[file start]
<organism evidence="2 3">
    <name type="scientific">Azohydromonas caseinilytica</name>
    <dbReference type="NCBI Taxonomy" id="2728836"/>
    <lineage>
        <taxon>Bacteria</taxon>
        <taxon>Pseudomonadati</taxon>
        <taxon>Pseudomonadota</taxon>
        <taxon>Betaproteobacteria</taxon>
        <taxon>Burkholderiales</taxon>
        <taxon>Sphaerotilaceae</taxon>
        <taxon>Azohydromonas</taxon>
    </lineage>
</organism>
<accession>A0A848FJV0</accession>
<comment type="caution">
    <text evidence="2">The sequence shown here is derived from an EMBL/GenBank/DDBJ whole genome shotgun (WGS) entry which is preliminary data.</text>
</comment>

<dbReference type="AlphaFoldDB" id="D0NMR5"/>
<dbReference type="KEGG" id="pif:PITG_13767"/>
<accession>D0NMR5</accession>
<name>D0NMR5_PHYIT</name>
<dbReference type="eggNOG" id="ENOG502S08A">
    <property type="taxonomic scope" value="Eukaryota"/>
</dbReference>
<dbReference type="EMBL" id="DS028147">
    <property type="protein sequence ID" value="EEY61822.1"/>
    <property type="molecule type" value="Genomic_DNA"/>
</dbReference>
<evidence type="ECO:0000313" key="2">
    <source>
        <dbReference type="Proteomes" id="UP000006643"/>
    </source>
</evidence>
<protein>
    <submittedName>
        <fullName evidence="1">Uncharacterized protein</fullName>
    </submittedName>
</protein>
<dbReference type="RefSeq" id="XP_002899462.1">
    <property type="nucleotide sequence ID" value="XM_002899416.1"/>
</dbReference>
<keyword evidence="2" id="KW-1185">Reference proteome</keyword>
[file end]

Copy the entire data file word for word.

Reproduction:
<organism evidence="2 3">
    <name type="scientific">Azohydromonas caseinilytica</name>
    <dbReference type="NCBI Taxonomy" id="2728836"/>
    <lineage>
        <taxon>Bacteria</taxon>
        <taxon>Pseudomonadati</taxon>
        <taxon>Pseudomonadota</taxon>
        <taxon>Betaproteobacteria</taxon>
        <taxon>Burkholderiales</taxon>
        <taxon>Sphaerotilaceae</taxon>
        <taxon>Azohydromonas</taxon>
    </lineage>
</organism>
<accession>A0A848FJV0</accession>
<comment type="caution">
    <text evidence="2">The sequence shown here is derived from an EMBL/GenBank/DDBJ whole genome shotgun (WGS) entry which is preliminary data.</text>
</comment>

<dbReference type="AlphaFoldDB" id="D0NMR5"/>
<dbReference type="KEGG" id="pif:PITG_13767"/>
<accession>D0NMR5</accession>
<name>D0NMR5_PHYIT</name>
<dbReference type="eggNOG" id="ENOG502S08A">
    <property type="taxonomic scope" value="Eukaryota"/>
</dbReference>
<dbReference type="EMBL" id="DS028147">
    <property type="protein sequence ID" value="EEY61822.1"/>
    <property type="molecule type" value="Genomic_DNA"/>
</dbReference>
<evidence type="ECO:0000313" key="2">
    <source>
        <dbReference type="Proteomes" id="UP000006643"/>
    </source>
</evidence>
<protein>
    <submittedName>
        <fullName evidence="1">Uncharacterized protein</fullName>
    </submittedName>
</protein>
<dbReference type="RefSeq" id="XP_002899462.1">
    <property type="nucleotide sequence ID" value="XM_002899416.1"/>
</dbReference>
<keyword evidence="2" id="KW-1185">Reference proteome</keyword>